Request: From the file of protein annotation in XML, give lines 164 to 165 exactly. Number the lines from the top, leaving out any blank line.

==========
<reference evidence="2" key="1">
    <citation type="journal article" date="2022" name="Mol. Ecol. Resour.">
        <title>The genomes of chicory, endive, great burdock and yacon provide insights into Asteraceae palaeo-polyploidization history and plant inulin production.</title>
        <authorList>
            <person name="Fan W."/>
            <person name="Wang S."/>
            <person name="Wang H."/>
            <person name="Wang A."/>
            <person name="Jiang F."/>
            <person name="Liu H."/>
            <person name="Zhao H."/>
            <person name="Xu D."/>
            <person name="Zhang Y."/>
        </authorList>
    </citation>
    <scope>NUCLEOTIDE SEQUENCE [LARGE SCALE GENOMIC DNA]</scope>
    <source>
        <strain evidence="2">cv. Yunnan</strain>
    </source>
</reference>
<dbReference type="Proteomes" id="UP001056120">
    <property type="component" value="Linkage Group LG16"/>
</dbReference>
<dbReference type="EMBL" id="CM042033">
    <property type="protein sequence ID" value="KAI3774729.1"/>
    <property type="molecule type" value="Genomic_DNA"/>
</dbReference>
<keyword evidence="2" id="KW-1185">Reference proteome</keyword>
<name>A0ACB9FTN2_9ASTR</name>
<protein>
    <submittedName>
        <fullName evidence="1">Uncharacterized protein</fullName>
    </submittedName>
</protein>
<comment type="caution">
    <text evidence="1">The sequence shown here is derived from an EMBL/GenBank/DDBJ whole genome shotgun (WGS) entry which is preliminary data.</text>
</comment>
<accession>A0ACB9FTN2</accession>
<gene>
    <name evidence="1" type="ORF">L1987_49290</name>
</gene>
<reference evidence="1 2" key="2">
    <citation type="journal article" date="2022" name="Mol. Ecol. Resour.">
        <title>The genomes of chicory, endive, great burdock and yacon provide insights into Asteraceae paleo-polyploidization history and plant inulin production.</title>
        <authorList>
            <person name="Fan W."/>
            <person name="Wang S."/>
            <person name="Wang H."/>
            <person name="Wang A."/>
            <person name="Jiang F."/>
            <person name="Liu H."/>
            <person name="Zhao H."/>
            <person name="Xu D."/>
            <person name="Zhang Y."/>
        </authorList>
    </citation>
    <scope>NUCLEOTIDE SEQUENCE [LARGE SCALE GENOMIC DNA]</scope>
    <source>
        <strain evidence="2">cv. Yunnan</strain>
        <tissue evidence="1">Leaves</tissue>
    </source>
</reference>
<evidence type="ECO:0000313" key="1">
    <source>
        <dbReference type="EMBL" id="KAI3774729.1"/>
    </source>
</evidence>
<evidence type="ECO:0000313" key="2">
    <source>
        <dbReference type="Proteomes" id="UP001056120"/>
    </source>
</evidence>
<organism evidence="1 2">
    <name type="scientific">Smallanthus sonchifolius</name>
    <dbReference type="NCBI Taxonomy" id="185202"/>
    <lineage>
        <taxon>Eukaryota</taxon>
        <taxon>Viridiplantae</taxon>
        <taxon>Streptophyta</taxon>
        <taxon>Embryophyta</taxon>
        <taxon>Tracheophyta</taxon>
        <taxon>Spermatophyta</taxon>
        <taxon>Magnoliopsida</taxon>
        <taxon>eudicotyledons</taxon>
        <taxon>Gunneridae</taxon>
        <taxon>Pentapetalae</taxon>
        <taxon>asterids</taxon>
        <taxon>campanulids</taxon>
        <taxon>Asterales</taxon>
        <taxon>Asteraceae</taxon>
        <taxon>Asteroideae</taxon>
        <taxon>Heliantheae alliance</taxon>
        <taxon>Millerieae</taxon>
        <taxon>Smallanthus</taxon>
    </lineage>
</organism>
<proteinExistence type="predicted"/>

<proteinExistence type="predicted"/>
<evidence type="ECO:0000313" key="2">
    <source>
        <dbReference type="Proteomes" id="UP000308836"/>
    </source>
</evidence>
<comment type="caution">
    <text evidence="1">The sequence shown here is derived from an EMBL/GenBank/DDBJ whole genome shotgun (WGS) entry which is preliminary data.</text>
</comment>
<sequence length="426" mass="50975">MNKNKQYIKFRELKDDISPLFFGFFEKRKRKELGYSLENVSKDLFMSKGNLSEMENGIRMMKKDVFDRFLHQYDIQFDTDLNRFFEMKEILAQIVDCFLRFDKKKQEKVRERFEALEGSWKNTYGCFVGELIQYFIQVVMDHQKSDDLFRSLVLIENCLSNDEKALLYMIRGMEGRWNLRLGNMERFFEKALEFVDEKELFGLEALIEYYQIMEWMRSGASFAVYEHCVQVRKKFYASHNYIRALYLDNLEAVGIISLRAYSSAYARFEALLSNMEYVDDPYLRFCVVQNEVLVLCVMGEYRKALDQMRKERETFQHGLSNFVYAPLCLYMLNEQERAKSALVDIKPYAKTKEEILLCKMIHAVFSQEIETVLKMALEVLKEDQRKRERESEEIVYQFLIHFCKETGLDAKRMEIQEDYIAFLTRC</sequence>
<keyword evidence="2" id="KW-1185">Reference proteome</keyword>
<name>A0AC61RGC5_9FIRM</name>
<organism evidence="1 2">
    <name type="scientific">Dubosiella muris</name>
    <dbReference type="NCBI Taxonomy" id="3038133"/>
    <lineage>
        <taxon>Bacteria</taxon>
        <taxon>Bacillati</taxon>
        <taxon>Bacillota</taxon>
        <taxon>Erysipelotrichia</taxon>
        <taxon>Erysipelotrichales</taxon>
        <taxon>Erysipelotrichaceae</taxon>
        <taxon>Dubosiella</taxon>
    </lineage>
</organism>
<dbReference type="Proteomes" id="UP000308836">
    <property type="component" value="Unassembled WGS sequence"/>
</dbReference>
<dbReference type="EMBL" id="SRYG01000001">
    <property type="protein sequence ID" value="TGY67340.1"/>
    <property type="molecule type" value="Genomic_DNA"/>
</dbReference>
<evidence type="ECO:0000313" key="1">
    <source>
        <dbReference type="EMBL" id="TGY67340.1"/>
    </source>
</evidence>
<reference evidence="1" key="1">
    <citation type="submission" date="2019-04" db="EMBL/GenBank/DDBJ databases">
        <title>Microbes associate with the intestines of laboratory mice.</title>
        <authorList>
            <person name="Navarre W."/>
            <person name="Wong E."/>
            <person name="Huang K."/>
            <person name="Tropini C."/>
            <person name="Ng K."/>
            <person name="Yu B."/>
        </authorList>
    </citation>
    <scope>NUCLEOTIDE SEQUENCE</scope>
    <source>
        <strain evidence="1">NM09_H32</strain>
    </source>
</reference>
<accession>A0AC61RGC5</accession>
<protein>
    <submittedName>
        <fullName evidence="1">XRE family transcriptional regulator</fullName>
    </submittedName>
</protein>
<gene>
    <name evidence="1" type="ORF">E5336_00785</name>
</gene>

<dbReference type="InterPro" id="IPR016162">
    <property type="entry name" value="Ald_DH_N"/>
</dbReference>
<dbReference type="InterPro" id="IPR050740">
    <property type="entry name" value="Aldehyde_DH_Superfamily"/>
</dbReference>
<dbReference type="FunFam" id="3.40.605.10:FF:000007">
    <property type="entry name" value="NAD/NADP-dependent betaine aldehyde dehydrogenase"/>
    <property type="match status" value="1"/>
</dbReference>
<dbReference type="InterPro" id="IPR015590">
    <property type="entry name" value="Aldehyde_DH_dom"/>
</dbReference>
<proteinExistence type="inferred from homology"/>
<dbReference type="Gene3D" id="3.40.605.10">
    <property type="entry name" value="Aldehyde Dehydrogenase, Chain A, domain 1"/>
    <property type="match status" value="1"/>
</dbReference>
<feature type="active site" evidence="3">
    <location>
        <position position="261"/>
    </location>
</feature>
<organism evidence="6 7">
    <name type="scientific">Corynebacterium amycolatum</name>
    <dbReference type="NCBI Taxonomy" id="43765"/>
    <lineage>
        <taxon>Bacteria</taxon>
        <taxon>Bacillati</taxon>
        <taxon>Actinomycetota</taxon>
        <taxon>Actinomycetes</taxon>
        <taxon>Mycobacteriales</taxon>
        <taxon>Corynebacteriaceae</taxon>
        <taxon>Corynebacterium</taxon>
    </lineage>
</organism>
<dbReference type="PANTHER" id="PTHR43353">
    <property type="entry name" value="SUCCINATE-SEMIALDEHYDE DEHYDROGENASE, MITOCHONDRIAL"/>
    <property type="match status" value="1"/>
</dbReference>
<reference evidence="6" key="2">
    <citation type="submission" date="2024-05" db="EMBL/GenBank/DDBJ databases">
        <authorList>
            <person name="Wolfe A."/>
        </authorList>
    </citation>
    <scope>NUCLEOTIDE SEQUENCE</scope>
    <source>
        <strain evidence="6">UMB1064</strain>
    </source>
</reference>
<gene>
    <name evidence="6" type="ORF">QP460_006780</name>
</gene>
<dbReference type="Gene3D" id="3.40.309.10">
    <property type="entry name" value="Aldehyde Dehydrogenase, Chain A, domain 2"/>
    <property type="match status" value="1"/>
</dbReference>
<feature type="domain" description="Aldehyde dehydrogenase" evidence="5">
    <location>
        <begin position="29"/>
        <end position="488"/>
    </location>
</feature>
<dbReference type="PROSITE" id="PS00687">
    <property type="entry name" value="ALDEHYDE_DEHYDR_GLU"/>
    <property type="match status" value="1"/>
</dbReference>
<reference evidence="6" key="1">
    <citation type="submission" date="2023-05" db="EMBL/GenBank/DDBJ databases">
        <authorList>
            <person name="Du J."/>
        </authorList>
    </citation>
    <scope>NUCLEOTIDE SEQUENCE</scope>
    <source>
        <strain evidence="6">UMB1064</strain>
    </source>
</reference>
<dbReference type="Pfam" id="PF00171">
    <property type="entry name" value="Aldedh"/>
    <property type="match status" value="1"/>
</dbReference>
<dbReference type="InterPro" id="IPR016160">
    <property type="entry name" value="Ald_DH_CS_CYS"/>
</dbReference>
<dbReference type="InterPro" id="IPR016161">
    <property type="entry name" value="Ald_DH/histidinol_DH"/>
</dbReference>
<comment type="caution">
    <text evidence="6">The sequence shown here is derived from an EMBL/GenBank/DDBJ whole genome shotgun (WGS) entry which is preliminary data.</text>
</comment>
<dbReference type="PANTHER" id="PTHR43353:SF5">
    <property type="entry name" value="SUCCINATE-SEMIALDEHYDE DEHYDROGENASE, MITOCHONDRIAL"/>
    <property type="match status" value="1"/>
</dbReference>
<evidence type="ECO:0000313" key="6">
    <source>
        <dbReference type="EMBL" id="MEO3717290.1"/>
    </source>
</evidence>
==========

<dbReference type="InterPro" id="IPR050740">
    <property type="entry name" value="Aldehyde_DH_Superfamily"/>